The Bay Creek Neighborhood Association has long advocated for Pick ‘n Save to stay open during the Truman Olson development. Providing healthy food is a matter of equity, a letter from the BCNA to the city said, especially considering the area has been designated a Food Access Improvement focus area.
A grassroots group, Friends of Park Street, is hosting a meeting on Wednesday, March 13, from 6:30 p.m. to 8 p.m., though the location of the meeting has not yet been announced. Neighbors and several nearby neighborhood associations are invited and the goal is to “to provide a platform for the voices of south Madison to express their needs,” said Carrie Rothburd, an active Bay Creek neighbor and a member of Friends of Park Street.
“South Madison needs to say again and again and again that it is not acceptable for us to lose our supermarket,” Rothburd said. “That’s all we can really do.”
Haywood Simmons, who lives in the South Park Street area and founded the holistic wellness clinic Phitness Plus, said he is “more than concerned” about the potential loss of a store in the area, but that the food needs of the south side go beyond just getting another store. The area needs better access to high-quality, healthy food, he said.
In an email, SSM Health acknowledged the possibility of a gap and neighborhood concerns, saying “the health and well-being of the community is always top of mind for SSM Health.”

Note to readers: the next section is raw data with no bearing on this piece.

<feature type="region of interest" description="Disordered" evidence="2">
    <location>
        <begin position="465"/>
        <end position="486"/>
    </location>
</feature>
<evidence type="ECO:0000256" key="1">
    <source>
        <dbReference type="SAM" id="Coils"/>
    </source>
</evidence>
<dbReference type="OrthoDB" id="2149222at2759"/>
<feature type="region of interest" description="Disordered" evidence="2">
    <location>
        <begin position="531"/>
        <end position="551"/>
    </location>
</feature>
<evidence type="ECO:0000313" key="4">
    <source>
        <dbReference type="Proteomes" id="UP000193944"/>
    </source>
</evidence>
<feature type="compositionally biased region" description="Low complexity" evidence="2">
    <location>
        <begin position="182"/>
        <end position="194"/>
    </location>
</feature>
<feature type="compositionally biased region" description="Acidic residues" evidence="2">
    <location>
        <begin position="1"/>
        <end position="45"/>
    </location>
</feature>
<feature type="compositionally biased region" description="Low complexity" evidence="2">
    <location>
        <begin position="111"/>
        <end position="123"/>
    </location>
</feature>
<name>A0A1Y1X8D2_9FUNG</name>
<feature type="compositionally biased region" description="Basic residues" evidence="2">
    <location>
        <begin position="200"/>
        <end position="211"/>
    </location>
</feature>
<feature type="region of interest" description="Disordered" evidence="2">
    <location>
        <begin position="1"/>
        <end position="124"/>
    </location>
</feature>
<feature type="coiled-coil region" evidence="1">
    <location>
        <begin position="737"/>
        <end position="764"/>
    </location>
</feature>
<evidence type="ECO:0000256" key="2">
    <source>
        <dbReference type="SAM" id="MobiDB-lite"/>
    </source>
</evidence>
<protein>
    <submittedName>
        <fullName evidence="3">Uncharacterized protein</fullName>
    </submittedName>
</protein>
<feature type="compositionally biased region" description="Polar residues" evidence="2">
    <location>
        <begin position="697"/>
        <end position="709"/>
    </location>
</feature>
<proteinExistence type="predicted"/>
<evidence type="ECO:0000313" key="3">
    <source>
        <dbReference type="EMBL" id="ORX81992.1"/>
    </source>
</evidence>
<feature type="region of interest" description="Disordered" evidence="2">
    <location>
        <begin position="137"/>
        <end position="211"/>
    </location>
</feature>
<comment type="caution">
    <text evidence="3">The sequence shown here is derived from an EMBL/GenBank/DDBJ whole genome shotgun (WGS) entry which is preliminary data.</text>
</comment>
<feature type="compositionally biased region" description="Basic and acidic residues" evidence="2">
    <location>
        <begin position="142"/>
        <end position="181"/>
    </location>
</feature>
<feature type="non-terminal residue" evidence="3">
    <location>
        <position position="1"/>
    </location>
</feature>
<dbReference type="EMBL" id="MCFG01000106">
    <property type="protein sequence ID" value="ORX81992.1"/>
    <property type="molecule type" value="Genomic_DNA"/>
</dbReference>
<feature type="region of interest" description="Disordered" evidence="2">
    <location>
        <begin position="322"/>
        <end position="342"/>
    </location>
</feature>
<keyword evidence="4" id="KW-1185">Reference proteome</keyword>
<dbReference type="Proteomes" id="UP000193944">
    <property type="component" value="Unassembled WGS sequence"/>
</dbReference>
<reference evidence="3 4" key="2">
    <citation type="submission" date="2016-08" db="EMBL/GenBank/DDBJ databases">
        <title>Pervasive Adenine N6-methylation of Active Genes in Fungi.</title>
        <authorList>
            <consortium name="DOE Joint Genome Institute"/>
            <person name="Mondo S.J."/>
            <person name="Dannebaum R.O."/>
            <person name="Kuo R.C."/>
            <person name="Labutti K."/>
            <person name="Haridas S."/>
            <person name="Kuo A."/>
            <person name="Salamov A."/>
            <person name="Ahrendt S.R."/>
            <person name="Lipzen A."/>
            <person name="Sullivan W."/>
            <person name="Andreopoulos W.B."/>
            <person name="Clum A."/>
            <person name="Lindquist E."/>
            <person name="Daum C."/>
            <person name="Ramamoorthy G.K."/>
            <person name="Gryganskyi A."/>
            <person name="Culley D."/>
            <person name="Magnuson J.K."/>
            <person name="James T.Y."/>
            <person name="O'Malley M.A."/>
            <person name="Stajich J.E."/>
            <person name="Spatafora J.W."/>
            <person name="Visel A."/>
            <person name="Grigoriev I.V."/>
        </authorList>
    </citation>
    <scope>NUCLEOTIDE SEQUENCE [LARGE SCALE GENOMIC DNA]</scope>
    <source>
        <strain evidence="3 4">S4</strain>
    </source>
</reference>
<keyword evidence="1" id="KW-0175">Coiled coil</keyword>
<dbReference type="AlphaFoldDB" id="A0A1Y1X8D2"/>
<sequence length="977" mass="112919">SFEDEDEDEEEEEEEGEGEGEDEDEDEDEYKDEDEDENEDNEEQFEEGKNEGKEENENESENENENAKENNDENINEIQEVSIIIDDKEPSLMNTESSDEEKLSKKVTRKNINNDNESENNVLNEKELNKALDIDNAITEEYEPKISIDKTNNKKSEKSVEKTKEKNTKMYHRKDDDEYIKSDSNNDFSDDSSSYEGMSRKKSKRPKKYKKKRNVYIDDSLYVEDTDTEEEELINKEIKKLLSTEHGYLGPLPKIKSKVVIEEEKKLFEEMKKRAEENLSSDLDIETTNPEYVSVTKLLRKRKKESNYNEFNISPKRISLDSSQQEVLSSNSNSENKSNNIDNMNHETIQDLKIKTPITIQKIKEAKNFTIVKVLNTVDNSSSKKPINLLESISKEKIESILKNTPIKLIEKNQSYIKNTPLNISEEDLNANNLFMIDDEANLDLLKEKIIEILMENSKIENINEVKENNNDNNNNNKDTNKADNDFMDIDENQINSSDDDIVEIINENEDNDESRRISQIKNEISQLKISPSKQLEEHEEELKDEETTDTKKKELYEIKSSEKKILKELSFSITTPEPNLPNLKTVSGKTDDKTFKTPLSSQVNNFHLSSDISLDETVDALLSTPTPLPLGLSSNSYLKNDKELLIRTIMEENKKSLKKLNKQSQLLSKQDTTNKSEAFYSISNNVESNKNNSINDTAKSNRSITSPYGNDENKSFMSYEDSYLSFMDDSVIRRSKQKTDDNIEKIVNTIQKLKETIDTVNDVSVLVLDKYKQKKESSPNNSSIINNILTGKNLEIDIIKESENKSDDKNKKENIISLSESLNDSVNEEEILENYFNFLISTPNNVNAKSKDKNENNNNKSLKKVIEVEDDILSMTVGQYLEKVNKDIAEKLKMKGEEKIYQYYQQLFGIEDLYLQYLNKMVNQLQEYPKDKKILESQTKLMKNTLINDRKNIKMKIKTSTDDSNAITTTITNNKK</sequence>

“We are committed to working with the City of Madison, neighborhood and eventual developer of the Truman Olson site to find real, meaningful solutions that will support neighborhood residents potentially at-risk for food insecurity during that time,” said Kim Sveum, regional manager of communications at SSM Health.
The city already has some solutions in mind. George Reistad, the city’s food policy director, emphasized that the city is aware of the gap and is taking it seriously.
“At the city’s end, we’re not just kind of sitting back on our heels and waiting for something to happen,” Reistad said. “This is a significant issue and we want to come up with an solution that works for everybody.”
There are two ways to fix a food gap, Reistad said: bring the food to the people or the people to the food. For a temporary gap, it makes the most sense to bring the people to the food, as setting up a food retailer is a complicated endeavor.
After a full-service grocery store and then a Walgreens closed in the Allied Drive neighborhood, residents were left without grocery options, Mikolajewski said. The city set aside funds and partnered with local cab companies to pay for individuals to use taxis to get to other grocery stores.
City staff have already had initial conversations about putting together a similar program for the neighbors around the Pick ‘n Save, Mikolajewski said. Reistad said the city’s Healthy Retail Access Program is a “pot of money ready to be mobilized when we need to have a solution.”
Rothburd said that such a program would be “certainly worth exploring,” but she would want to make sure such a program would be well publicized and well funded. Simmons thinks the idea of taxis could be helpful, but also wants to encourage farmer’s markets and CSAs in the area to provide healthy food.
The plans for the Truman Olson site have already gone through several iterations. Originally, the city issued a request for proposals to develop the vacant property, listing goals like connecting Cedar Street to Appleton Road, increasing the tax base, developing workforce housing and keeping a grocery store in the area.
In April 2018, Welton Enterprises and a Hovde Properties/SSM Health team responded to the RFP. But in May, the two teams asked for a hold on proceedings after deciding to combine their proposals for the site. SSM Health then dropped out of the bid, planning instead to purchase the Pick ‘n Save site from Welton and build a 176,000 square-foot clinic.